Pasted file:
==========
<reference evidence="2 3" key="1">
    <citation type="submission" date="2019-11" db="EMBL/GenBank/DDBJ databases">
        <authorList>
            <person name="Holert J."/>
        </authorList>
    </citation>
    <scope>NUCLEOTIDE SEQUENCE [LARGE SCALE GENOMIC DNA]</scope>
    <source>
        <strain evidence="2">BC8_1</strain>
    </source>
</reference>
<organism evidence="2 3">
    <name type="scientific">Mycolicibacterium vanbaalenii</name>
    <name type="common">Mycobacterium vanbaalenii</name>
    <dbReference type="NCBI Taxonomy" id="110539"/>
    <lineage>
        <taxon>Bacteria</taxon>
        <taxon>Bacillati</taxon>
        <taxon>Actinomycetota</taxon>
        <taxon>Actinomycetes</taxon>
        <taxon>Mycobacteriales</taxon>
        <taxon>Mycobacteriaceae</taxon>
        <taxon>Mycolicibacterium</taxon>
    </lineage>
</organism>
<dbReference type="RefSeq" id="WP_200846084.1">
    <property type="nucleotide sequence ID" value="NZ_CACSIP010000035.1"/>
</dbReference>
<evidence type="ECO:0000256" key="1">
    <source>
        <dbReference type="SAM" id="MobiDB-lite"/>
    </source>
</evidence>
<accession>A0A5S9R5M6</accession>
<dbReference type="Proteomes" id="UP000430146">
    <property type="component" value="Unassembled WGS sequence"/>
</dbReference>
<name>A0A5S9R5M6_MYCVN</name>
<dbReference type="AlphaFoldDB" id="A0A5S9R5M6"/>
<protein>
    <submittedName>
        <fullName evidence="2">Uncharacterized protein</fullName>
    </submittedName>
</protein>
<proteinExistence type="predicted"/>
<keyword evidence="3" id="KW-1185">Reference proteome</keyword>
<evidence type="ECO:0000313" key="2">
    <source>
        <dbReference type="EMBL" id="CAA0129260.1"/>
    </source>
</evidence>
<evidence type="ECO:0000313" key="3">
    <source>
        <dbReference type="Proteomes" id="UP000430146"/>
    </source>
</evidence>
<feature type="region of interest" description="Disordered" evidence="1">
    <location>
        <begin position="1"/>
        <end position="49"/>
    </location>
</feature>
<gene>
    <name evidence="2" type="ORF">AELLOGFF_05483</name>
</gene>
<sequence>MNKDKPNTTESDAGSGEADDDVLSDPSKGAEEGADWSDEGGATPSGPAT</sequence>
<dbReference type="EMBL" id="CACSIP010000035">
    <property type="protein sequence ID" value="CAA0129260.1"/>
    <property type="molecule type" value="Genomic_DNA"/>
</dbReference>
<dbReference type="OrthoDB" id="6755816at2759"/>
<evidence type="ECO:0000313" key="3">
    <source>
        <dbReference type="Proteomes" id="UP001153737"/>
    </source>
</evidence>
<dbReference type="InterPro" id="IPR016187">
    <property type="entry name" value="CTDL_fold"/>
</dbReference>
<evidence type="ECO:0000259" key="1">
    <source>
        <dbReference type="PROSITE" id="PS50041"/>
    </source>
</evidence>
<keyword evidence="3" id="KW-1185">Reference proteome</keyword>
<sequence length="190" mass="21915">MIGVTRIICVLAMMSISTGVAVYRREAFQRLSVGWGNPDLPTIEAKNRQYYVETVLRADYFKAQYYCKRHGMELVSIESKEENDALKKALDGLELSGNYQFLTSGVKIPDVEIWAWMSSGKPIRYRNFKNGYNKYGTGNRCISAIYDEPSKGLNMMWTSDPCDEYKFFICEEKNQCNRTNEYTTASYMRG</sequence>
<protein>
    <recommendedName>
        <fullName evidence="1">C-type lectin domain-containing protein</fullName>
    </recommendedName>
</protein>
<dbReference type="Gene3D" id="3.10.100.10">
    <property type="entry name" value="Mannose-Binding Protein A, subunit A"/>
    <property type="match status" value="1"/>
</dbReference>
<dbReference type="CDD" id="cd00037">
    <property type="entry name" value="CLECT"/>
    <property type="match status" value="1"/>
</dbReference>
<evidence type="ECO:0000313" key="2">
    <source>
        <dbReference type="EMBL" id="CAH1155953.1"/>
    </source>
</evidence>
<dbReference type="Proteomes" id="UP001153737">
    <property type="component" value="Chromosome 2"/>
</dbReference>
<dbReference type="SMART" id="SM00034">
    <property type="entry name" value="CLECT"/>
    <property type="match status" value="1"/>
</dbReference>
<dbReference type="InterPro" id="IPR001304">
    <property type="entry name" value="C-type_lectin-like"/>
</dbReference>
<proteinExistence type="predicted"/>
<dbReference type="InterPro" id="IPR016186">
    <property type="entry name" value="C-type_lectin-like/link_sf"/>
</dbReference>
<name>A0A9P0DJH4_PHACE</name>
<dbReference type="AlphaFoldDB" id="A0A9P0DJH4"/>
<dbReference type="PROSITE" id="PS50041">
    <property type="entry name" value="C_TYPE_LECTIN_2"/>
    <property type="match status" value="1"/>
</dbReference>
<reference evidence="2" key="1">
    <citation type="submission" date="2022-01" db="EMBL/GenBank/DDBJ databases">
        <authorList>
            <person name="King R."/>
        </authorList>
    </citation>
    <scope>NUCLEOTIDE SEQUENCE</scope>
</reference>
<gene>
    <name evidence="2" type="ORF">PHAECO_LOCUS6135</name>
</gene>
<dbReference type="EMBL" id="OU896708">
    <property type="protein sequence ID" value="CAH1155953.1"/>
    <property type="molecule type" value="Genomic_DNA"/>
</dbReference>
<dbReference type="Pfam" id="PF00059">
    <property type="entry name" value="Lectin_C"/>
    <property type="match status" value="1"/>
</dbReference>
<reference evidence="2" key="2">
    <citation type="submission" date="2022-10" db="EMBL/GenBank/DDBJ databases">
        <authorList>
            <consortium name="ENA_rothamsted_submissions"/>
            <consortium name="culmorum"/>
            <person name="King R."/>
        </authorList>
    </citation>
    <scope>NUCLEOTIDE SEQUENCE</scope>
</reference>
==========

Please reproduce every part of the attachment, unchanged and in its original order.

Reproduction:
<reference evidence="2 3" key="1">
    <citation type="submission" date="2019-11" db="EMBL/GenBank/DDBJ databases">
        <authorList>
            <person name="Holert J."/>
        </authorList>
    </citation>
    <scope>NUCLEOTIDE SEQUENCE [LARGE SCALE GENOMIC DNA]</scope>
    <source>
        <strain evidence="2">BC8_1</strain>
    </source>
</reference>
<organism evidence="2 3">
    <name type="scientific">Mycolicibacterium vanbaalenii</name>
    <name type="common">Mycobacterium vanbaalenii</name>
    <dbReference type="NCBI Taxonomy" id="110539"/>
    <lineage>
        <taxon>Bacteria</taxon>
        <taxon>Bacillati</taxon>
        <taxon>Actinomycetota</taxon>
        <taxon>Actinomycetes</taxon>
        <taxon>Mycobacteriales</taxon>
        <taxon>Mycobacteriaceae</taxon>
        <taxon>Mycolicibacterium</taxon>
    </lineage>
</organism>
<dbReference type="RefSeq" id="WP_200846084.1">
    <property type="nucleotide sequence ID" value="NZ_CACSIP010000035.1"/>
</dbReference>
<evidence type="ECO:0000256" key="1">
    <source>
        <dbReference type="SAM" id="MobiDB-lite"/>
    </source>
</evidence>
<accession>A0A5S9R5M6</accession>
<dbReference type="Proteomes" id="UP000430146">
    <property type="component" value="Unassembled WGS sequence"/>
</dbReference>
<name>A0A5S9R5M6_MYCVN</name>
<dbReference type="AlphaFoldDB" id="A0A5S9R5M6"/>
<protein>
    <submittedName>
        <fullName evidence="2">Uncharacterized protein</fullName>
    </submittedName>
</protein>
<proteinExistence type="predicted"/>
<keyword evidence="3" id="KW-1185">Reference proteome</keyword>
<evidence type="ECO:0000313" key="2">
    <source>
        <dbReference type="EMBL" id="CAA0129260.1"/>
    </source>
</evidence>
<evidence type="ECO:0000313" key="3">
    <source>
        <dbReference type="Proteomes" id="UP000430146"/>
    </source>
</evidence>
<feature type="region of interest" description="Disordered" evidence="1">
    <location>
        <begin position="1"/>
        <end position="49"/>
    </location>
</feature>
<gene>
    <name evidence="2" type="ORF">AELLOGFF_05483</name>
</gene>
<sequence>MNKDKPNTTESDAGSGEADDDVLSDPSKGAEEGADWSDEGGATPSGPAT</sequence>
<dbReference type="EMBL" id="CACSIP010000035">
    <property type="protein sequence ID" value="CAA0129260.1"/>
    <property type="molecule type" value="Genomic_DNA"/>
</dbReference>
<dbReference type="OrthoDB" id="6755816at2759"/>
<evidence type="ECO:0000313" key="3">
    <source>
        <dbReference type="Proteomes" id="UP001153737"/>
    </source>
</evidence>
<dbReference type="InterPro" id="IPR016187">
    <property type="entry name" value="CTDL_fold"/>
</dbReference>
<evidence type="ECO:0000259" key="1">
    <source>
        <dbReference type="PROSITE" id="PS50041"/>
    </source>
</evidence>
<keyword evidence="3" id="KW-1185">Reference proteome</keyword>
<sequence length="190" mass="21915">MIGVTRIICVLAMMSISTGVAVYRREAFQRLSVGWGNPDLPTIEAKNRQYYVETVLRADYFKAQYYCKRHGMELVSIESKEENDALKKALDGLELSGNYQFLTSGVKIPDVEIWAWMSSGKPIRYRNFKNGYNKYGTGNRCISAIYDEPSKGLNMMWTSDPCDEYKFFICEEKNQCNRTNEYTTASYMRG</sequence>
<protein>
    <recommendedName>
        <fullName evidence="1">C-type lectin domain-containing protein</fullName>
    </recommendedName>
</protein>
<dbReference type="Gene3D" id="3.10.100.10">
    <property type="entry name" value="Mannose-Binding Protein A, subunit A"/>
    <property type="match status" value="1"/>
</dbReference>
<dbReference type="CDD" id="cd00037">
    <property type="entry name" value="CLECT"/>
    <property type="match status" value="1"/>
</dbReference>
<evidence type="ECO:0000313" key="2">
    <source>
        <dbReference type="EMBL" id="CAH1155953.1"/>
    </source>
</evidence>
<dbReference type="Proteomes" id="UP001153737">
    <property type="component" value="Chromosome 2"/>
</dbReference>
<dbReference type="SMART" id="SM00034">
    <property type="entry name" value="CLECT"/>
    <property type="match status" value="1"/>
</dbReference>
<dbReference type="InterPro" id="IPR001304">
    <property type="entry name" value="C-type_lectin-like"/>
</dbReference>
<proteinExistence type="predicted"/>
<dbReference type="InterPro" id="IPR016186">
    <property type="entry name" value="C-type_lectin-like/link_sf"/>
</dbReference>
<name>A0A9P0DJH4_PHACE</name>
<dbReference type="AlphaFoldDB" id="A0A9P0DJH4"/>
<dbReference type="PROSITE" id="PS50041">
    <property type="entry name" value="C_TYPE_LECTIN_2"/>
    <property type="match status" value="1"/>
</dbReference>
<reference evidence="2" key="1">
    <citation type="submission" date="2022-01" db="EMBL/GenBank/DDBJ databases">
        <authorList>
            <person name="King R."/>
        </authorList>
    </citation>
    <scope>NUCLEOTIDE SEQUENCE</scope>
</reference>
<gene>
    <name evidence="2" type="ORF">PHAECO_LOCUS6135</name>
</gene>
<dbReference type="EMBL" id="OU896708">
    <property type="protein sequence ID" value="CAH1155953.1"/>
    <property type="molecule type" value="Genomic_DNA"/>
</dbReference>
<dbReference type="Pfam" id="PF00059">
    <property type="entry name" value="Lectin_C"/>
    <property type="match status" value="1"/>
</dbReference>
<reference evidence="2" key="2">
    <citation type="submission" date="2022-10" db="EMBL/GenBank/DDBJ databases">
        <authorList>
            <consortium name="ENA_rothamsted_submissions"/>
            <consortium name="culmorum"/>
            <person name="King R."/>
        </authorList>
    </citation>
    <scope>NUCLEOTIDE SEQUENCE</scope>
</reference>